CASRN: 8063-14-7 For other data, click on the Table of Contents
Drug Levels and Effects:
Summary of Use during Lactation:
Marijuana should not be used by nursing mothers because it may impair their judgment
and child care abilities. Marijuana should not be smoked by anyone in the vicinity of
infants because the infants may be exposed by inhaling the smoke. Some evidence
indicates that paternal marijuana use increases the risk of sudden infant death syndrome
in breastfed infants.
Although published data are old and limited, it appears that active components of
marijuana are excreted into breastmilk in small quantities. Data are from random
breastmilk screening rather than controlled studies because of ethical considerations in
administering marijuana to nursing mothers. Concern has been expressed regarding
marijuana's possible effects on neurotransmitters, nervous system development and
endocannabinoid-related functions. One long-term study found that daily or near
daily use might retard the breastfed infant's motor development, but not growth or
intellectual development. This and another study found that occasional maternal
marijuana use during breastfeeding did not have any discernable effects on breastfed
infants, but the studies were inadequate to rule out all long-term harm. Although
marijuana can affect serum prolactin variably, it appears not to adversely affect the
duration of lactation.
Other factors to consider are the possibility of positive urine tests in breastfed infants
which might have legal implications, and the possibility of other harmful contaminants
in street drugs.
The main active component of marijuana is delta-9-tetrahydrocannabinol (THC),
although it also contains other active compounds. THC is very fat soluble and persistent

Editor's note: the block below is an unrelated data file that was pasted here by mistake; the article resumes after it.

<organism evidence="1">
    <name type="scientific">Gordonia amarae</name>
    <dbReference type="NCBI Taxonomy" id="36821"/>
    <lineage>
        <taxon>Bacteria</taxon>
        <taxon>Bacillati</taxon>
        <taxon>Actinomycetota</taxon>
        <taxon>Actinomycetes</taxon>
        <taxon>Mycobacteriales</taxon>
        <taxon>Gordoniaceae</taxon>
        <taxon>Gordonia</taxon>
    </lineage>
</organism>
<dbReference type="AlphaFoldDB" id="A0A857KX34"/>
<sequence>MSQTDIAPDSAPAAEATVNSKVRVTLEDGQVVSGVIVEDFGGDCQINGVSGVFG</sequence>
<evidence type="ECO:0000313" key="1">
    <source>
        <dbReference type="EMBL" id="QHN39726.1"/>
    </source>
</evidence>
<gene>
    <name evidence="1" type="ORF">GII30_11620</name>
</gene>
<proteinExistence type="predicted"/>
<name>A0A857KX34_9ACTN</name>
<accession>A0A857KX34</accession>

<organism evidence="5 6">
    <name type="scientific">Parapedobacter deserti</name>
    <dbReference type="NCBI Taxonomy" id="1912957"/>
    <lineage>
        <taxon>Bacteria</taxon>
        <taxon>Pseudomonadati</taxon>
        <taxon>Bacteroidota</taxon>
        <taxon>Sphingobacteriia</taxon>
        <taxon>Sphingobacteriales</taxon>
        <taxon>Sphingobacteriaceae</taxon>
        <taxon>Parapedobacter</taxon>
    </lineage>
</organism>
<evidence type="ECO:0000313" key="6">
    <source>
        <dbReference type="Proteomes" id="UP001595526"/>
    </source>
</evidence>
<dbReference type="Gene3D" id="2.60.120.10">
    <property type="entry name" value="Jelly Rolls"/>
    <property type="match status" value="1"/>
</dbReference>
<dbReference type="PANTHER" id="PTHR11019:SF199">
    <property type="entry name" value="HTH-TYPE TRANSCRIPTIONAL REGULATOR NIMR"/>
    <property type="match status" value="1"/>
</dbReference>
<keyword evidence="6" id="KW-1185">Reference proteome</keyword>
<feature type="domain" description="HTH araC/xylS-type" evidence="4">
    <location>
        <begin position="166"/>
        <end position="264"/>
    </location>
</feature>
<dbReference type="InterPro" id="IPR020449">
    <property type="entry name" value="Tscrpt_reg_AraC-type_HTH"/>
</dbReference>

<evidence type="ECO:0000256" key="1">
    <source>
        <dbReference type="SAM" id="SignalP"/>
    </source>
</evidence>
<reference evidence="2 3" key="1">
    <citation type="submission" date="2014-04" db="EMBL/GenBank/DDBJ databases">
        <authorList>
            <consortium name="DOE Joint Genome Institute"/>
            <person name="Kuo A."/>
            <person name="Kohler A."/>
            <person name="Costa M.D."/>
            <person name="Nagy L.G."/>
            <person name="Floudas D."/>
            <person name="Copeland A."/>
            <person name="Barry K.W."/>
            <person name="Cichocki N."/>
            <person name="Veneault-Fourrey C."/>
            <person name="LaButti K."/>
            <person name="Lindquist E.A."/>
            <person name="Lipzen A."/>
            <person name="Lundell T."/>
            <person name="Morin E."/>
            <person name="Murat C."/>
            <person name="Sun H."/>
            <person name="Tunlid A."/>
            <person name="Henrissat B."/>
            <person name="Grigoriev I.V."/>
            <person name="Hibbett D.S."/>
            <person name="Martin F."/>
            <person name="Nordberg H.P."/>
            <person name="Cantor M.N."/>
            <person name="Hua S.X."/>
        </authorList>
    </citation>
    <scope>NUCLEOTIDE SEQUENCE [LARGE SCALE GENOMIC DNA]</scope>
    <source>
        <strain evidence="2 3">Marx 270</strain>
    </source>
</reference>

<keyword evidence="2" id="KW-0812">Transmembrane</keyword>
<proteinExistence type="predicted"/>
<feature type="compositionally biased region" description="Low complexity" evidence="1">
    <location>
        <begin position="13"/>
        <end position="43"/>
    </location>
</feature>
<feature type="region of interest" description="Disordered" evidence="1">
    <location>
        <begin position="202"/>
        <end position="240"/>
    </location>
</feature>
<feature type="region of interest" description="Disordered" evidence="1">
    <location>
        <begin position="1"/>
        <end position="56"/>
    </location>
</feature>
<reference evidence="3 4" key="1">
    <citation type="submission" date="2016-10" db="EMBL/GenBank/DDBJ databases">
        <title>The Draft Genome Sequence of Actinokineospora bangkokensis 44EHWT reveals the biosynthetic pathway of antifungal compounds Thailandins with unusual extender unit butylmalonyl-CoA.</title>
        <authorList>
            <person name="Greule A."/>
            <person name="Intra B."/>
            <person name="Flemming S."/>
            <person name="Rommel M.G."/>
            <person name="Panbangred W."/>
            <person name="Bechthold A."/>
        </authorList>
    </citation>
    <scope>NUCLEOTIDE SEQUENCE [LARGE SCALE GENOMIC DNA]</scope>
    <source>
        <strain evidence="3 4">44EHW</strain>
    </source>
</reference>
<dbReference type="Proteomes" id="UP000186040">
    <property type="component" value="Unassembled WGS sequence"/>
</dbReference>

in the body fat of users and slowly released over days to weeks, depending on the extent
Maternal Levels. Two women who smoked marijuana daily while nursing had their
randomly collected milk analyzed. One mother who reported smoking marijuana once
daily had a milk tetrahydrocannabinol concentration of 105 mcg/L; other metabolites
were absent. The second mother who reported smoking marijuana 7 to 8 times daily had
a milk THC concentration of 340 mcg/L; the metabolite 11-hydroxy-THC was found in
a concentration of 4 mcg/L and 9-carboxy-THC was absent. A milk sample that was
collected 1 hour after smoking marijuana contained 60.3 mcg/L of THC, 1.1 mcg/L of
11-hydroxy-THC and 1.6 mcg/L of 9-carboxy-THC. One source used data in this
study to estimate that the infant receives about 0.8% of the maternal weight-adjusted
Infant Levels. The urine of 2 breastfed infants whose mothers smoked marijuana found
none of the 9-carboxy-THC metabolite. One mother reported smoking marijuana once
daily and the other reported smoking marijuana 7 to 8 times daily. Analysis of the feces
of the latter mother's infant revealed a higher proportion of metabolites than THC,
indicating that THC was probably absorbed from the milk, metabolized by the infant,
and excreted in feces.
Effects in Breastfed Infants:
Sixty-two infants whose mothers reported smoking marijuana during breastfeeding
were compared at 1 year of age to the infants of mothers who smoked marijuana during
pregnancy but not during breastfeeding. No differences were found in growth, or on
mental and motor development.
Sixty-eight infants whose mothers reported smoking marijuana during breastfeeding
were compared to 68 matched control infants whose mothers did not smoke marijuana.
The duration of breastfeeding varied, but the majority of infants were breastfeed for 3
months and received less than 16 fluid ounces of formula daily. Motor development of
the marijuana-exposed infants was slightly reduced in a dose-dependent (i.e., number of